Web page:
Class Notes (786,072)
Canada (481,981)
Criminology (2,055)
CRIM 135 (159)
Lecture

Law Schools, Lawyers, and Judges.docx
Law Schools, Lawyers, and Judges.docx

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School
Simon Fraser University
Department
Criminology
Course
CRIM 135
Professor
Graeme Bowbrick
Semester
Fall

Description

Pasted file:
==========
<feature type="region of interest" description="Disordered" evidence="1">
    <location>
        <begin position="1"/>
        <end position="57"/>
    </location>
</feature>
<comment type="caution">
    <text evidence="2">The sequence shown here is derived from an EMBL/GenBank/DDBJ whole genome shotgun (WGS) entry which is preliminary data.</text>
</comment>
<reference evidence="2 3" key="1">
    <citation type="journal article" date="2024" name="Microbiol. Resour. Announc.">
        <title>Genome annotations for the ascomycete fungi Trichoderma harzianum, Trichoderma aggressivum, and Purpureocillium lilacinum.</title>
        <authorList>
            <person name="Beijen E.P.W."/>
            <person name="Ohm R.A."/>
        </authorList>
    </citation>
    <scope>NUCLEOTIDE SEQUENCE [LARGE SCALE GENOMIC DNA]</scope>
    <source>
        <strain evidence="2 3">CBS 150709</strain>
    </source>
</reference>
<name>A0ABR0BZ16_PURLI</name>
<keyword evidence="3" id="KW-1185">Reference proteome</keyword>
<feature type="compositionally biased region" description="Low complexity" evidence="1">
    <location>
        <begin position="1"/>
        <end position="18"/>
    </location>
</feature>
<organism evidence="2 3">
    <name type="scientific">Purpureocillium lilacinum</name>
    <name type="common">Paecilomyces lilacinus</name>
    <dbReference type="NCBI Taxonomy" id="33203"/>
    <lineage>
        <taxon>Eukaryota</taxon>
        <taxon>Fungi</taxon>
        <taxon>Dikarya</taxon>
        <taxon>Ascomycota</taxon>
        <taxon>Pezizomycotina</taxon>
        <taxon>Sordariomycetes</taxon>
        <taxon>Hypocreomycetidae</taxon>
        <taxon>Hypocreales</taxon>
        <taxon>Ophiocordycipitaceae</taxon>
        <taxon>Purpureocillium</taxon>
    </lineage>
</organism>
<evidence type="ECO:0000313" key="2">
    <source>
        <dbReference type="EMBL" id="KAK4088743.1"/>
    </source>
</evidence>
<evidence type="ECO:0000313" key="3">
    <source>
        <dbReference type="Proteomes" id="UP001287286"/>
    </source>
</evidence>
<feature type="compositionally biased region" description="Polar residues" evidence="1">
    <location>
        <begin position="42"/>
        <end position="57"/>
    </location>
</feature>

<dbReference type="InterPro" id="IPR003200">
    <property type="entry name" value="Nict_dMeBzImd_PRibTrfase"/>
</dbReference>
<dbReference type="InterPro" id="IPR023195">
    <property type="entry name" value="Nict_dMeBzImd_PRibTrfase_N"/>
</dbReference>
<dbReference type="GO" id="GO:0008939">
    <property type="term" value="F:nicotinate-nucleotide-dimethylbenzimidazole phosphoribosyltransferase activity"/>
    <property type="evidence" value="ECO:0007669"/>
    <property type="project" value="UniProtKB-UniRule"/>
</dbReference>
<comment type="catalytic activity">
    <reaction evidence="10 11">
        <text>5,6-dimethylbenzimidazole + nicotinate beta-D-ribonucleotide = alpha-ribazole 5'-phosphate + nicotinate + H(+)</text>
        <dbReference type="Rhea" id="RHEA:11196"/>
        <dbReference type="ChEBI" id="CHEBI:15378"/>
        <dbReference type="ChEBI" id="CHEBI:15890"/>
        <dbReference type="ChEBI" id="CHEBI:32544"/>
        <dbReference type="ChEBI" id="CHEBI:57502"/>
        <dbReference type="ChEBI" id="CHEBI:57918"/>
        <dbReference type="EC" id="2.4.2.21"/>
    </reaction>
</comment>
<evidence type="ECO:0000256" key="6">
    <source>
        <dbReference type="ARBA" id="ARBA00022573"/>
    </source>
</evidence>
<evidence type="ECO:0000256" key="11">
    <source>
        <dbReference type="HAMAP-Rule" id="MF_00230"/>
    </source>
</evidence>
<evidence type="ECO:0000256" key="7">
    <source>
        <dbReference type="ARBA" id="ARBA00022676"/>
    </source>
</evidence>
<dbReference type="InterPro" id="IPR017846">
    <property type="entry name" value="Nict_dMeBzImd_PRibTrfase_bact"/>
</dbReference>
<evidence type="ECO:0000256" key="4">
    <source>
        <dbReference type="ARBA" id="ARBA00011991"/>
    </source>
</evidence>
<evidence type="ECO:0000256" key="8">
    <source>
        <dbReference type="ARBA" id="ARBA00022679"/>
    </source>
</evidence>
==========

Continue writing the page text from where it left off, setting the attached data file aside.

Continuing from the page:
Legal Education in Canada: - Before 1950’s, had to apprentice with practising lawyers, then write exam until you could get in - Before 1950’s, training replaced the need for law school - Three year law degree, followed by 12 months of articling (apprenticeship) - Proceeded by an undergraduate degree (bachelors) - Law degrees are usually a second degree - Three year law degree was bachelor of law degree (LLB), gradually changed to JD Law School: - 19 law schools in Canada - 3 in BC, UBC, U Vic, Thompson Rivers - Admission is highly competitive - Admission ratios of 10:1 or worse - Look at GPA and LSAT - LSAT is law school admission test - UBC does 50/50 weighting on GPA and LSAT - U Vic use 70 on GPA and 30 on LSAT - Typical requirement is A- or higher - GPA must be 3.6, 3.7 or higher - LSAT is around 4 or 5 hours, standardized test - Aptitude test, study isn’t possible - Tests for analysis - Multiple choice exam - LSAT is offered three or four times a year - Percentile is out of 100 - Percentile means where you ranked relative to everyone who wrote the exam - Must score over 75 percentile - No particular studying method for law school - Take whatever you find interesting and excel act -> marks are most important - Can major science and still go to law school - Two streams of admission: general admission and discretionary admission - General admission is strict and competitive (GPA, LSAT) - General admission takes up 80 – 90% of students - Women get 60% of the seats - Discretionary admission is where law schools look to give a break to people with various backgrounds or designated groups (reserved to 10 – 15% of students) - Most law schools have Aboriginal category - Mature students (age 30 +) may get discretionary admission - Reason for discretionary admission for Aboriginals is to make up for historic discrimination - For mature students, it’s because they have experiences that may be effective - Third category of discretionary admission is any other form of disadvantage that may have impacted their ability to achieve highly in their GPA or LSAT - Law school also looks at potential of students, even if they have a slightly lower GPA or LSAT st - In law school, 3 year degree, 1 year is standard (no electives), take set range of courses (around 7 or 8 -> foundation courses) nd rd - In 2 and 3 year, you have ability to shape your education (more electives) - Debate about practical vs academic for law schools Legal Profession: - Most occupations are subject to regulation by government - Exceptions include lawyers, teachers, doctors, etc - Self-governing occupations are secondary legislation (provincial legislatures have delegated their power to them -> lawyers regulate lawyers, set standards for admission, who gets kicked out, set standards for conduct, set out process for discipline for lawyers under Legal Profession Act) - Lawyers set rules for law society - Set out rules for protection of public (conduct) and discipline - Law degree doesn’t make you a lawyer, but is the essential qualification for profession - Additional year of training after law school, includes articling for a law firm for a year (apprenticeship, on the job experience), professional legal training course aka PLTC (9 week program of skill based training -> proper negotiation techniques, draft contracts, real estate transactions, questioning people; and practical knowledge relating to law, evaluations) - BAR exams, 2 4 hour exams (must get 60% or higher), once passed everything then you are qualified to be a member of law society - When admitted, you get a title of Barrister (court
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